15 September 2009

Culture Wars and Witch Hunts : Anne Braden, Van Jones and Yosi Sargent

Rosa Parks Interviewed by Anne Braden. Photo from Wisconsin Historical Images.

The many fronts of the culture wars
The Van Jones resignation has particular meaning for people like me with life experience in the coalfields, where the exploitation of land and people by the coal industry is made even more brutal by the dichotomy between jobs and the environment.
By Anne Lewis / The Rag Blog / September 15, 2009
“Use every attack as a platform…” -- Anne Braden
Ask anyone involved in black liberation, peace, gay rights, environmental justice, welfare rights, anti-poverty, or the women’s movement. All of us heard others attacked, if not ourselves, as socialists or communists. Those words were used to distract us, to divide us, to marginalize us, and to destroy effective leadership.

I’m currently working on a film about Anne Braden. Anne Braden had a great deal to say about anti-communism. She put her body and her mind into the struggle for black liberation, beginning in 1951 when she led a delegation of white women to Mississippi to protest the legal lynching of Willie McGee. She said, “We are here because we are determined that no more innocent men shall die in the name of white southern womanhood.”

In 1954, Anne Braden and her husband Carl bought a house for a black couple in a white suburban Louisville neighborhood. The house was fire bombed. In the midst of white backlash against Brown v. Board of Education, the local prosecutor charged the Bradens and five other white progressives with “sedition” for fomenting strife between the races as part of a communist plot. Carl was convicted and sentenced to fifteen years in prison.

Anne Braden and the other defendants traveled across the country to tell the story. They succeeded in freeing Carl at least temporarily. They raised up the issues of open housing and integration. They found new allies and forged a greater unity. When Carl was once more sent to prison for his ideas, Dr. King headed a petition drive for clemency. Please go here for excerpts from the film in progress.

The Van Jones resignation has particular meaning for people like me with life experience in the coalfields, where the exploitation of land and people by the coal industry is made even more brutal by the dichotomy between jobs and the environment.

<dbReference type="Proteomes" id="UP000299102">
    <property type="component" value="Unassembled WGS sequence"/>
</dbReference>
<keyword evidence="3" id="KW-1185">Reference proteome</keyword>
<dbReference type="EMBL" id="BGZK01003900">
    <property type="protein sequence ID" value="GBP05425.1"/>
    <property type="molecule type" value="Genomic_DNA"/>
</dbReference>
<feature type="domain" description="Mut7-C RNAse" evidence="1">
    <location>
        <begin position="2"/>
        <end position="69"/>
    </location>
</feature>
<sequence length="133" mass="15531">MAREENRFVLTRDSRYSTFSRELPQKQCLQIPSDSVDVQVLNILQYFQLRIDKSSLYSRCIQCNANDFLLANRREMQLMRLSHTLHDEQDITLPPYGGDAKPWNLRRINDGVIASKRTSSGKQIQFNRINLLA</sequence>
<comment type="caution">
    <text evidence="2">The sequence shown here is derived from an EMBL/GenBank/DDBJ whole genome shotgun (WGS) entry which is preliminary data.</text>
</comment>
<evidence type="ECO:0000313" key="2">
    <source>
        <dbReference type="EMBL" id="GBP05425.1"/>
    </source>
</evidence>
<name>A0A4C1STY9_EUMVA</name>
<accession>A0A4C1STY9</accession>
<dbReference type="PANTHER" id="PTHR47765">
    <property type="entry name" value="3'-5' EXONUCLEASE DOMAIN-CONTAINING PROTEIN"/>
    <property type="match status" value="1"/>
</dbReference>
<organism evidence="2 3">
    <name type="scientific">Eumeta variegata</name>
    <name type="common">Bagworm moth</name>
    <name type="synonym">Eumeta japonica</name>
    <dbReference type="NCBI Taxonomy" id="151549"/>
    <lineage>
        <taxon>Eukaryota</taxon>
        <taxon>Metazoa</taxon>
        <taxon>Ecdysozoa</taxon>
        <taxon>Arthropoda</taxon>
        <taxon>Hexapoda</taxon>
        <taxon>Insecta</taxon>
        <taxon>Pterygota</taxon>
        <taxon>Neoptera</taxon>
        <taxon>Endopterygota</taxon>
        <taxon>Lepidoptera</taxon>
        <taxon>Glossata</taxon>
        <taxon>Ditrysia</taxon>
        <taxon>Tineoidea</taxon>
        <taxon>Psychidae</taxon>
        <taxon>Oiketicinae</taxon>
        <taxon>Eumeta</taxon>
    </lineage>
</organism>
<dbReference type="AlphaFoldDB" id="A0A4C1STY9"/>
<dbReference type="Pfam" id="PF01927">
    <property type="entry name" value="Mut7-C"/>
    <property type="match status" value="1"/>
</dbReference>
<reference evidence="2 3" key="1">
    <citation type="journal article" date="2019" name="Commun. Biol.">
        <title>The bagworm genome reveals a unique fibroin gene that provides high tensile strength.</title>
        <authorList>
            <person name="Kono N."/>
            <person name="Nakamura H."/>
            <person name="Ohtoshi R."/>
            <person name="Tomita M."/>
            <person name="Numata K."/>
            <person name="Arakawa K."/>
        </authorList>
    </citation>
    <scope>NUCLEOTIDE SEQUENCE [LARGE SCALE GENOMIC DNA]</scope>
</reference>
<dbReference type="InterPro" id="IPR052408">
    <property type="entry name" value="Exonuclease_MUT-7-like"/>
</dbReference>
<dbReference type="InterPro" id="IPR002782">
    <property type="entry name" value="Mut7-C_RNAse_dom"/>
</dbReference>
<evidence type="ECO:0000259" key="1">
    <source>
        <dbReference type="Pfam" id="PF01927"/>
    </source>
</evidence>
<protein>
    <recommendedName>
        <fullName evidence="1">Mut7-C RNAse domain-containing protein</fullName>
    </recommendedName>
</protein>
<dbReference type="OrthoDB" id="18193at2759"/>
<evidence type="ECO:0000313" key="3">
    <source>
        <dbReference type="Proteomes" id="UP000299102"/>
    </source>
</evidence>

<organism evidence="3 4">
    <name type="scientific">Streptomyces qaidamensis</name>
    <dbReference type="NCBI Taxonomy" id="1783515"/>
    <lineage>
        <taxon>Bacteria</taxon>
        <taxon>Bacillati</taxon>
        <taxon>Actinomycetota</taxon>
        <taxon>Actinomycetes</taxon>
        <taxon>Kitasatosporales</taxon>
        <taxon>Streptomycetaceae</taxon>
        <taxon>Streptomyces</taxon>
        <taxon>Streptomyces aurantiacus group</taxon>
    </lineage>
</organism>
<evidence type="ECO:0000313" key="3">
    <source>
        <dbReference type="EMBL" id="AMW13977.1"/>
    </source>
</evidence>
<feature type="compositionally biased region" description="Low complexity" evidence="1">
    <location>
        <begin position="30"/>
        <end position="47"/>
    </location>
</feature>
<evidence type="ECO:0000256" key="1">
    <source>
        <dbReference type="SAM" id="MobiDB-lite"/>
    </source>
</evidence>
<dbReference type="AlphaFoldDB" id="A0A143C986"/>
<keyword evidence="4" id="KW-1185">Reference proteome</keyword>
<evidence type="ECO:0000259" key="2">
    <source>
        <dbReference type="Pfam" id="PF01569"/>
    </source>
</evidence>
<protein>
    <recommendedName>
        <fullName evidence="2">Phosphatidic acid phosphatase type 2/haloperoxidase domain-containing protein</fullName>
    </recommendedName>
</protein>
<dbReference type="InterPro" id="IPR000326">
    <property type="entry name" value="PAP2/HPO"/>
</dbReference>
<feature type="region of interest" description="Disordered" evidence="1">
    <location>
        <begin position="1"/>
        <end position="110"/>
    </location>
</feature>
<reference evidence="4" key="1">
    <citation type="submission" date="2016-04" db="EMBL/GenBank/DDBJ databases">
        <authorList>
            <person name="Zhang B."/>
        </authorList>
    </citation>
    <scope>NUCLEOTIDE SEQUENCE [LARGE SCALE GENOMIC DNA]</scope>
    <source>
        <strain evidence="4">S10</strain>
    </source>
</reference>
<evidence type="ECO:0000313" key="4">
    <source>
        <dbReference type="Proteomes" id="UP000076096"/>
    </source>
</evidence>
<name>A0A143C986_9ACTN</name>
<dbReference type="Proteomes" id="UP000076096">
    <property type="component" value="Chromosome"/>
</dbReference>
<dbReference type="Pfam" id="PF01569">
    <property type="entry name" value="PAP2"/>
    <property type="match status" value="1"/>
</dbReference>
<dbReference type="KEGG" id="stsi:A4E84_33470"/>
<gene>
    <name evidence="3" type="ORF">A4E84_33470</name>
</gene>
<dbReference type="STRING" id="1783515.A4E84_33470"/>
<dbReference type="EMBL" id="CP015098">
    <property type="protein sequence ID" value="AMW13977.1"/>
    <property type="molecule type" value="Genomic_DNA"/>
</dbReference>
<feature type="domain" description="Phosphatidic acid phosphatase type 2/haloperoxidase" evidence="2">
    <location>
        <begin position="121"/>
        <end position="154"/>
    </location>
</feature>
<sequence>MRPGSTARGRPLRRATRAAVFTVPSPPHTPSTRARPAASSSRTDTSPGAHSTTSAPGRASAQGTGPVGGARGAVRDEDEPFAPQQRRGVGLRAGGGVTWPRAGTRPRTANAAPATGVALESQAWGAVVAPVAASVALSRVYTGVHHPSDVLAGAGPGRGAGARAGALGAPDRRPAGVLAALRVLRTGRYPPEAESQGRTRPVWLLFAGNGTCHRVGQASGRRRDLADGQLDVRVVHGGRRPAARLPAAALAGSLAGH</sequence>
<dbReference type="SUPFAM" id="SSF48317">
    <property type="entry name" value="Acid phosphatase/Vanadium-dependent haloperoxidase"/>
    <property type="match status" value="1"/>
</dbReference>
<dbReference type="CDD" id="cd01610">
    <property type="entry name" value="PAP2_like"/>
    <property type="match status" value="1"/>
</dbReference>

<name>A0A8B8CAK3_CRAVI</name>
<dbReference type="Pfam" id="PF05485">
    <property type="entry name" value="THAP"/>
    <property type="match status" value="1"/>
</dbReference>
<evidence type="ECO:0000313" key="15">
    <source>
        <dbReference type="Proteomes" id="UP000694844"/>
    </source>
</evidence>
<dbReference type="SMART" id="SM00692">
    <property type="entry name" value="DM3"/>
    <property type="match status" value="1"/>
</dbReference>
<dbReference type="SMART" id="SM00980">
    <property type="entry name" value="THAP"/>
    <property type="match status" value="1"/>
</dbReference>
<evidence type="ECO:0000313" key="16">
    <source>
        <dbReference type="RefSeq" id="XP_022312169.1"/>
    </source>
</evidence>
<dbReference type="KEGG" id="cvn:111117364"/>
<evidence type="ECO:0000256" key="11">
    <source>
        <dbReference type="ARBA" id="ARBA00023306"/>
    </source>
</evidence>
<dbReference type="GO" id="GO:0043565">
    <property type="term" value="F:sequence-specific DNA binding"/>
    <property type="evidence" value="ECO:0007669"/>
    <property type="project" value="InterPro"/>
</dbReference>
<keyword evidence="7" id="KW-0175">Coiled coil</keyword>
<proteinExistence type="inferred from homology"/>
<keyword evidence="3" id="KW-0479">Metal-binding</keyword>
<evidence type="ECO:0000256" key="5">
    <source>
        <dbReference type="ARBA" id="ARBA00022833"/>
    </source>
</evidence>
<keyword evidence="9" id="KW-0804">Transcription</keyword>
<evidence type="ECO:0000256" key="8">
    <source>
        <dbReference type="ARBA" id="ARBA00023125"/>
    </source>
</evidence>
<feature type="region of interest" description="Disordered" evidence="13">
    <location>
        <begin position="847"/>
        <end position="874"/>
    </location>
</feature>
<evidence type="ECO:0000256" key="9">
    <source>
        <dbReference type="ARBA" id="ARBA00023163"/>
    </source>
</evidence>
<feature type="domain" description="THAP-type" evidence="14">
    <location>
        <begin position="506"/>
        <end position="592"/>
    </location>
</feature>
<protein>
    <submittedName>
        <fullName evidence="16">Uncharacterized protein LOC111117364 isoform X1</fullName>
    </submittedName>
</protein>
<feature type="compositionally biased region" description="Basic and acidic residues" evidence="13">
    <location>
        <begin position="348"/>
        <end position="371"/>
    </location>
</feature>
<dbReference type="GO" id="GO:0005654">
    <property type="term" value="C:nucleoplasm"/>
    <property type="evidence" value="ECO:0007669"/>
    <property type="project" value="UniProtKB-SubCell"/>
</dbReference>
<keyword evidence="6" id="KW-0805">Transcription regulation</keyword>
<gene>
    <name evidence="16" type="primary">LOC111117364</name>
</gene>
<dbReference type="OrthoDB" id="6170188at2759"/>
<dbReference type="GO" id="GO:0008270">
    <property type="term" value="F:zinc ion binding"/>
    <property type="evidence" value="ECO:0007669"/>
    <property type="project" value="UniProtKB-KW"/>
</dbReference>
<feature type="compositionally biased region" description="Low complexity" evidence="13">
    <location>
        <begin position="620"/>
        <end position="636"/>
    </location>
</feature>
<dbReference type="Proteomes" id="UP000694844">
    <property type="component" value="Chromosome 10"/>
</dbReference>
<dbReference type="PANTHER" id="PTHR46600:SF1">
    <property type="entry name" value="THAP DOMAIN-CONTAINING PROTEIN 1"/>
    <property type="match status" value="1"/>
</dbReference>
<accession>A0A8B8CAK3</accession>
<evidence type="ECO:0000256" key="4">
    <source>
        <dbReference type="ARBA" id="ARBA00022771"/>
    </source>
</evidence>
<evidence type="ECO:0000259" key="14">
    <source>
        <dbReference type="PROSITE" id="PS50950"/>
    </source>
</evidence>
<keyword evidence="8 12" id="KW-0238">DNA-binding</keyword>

Last spring, Van Jones told the Ohio Valley Environmental Council, a grassroots environmental group, that Appalachia would be a focus for green jobs. In another statement, Van Jones said, "This movement also has to include the coal miners." He went on to compare “clean” coal to “unicorns pulling cars.” Jones united environmental and economic justice in terms that working people understand. This unity, reflected in coalitions like the Blue Green Alliance and the Apollo Project, is critical to our movement.

In 1984, I documented a coal strike against A.T. Massey Coal in the area around Matewan. Please go here for a stream of the documentary. I interviewed now CEO Don Blankenship, listed on AlterNet as one of "the 13 scariest Americans” for his destruction of the mountains, denial of global warming, and attempted corruption of the Supreme Court of West Virginia.

It’s ironic that Don Blankenship was conducting a gala Labor Day event at the same time that Van Jones resigned his position. In Holden, West Virginia, to an estimated 75,000 supporters of coal, Blankenship blasted any attempt to control climate change stating, “Only God can change the earth’s climate.”

“Mine War on Blackberry Creek” and the Anne Braden project are produced with Appalshop, an arts and education NGO supported throughout its forty year history by the National Endowment for the Arts.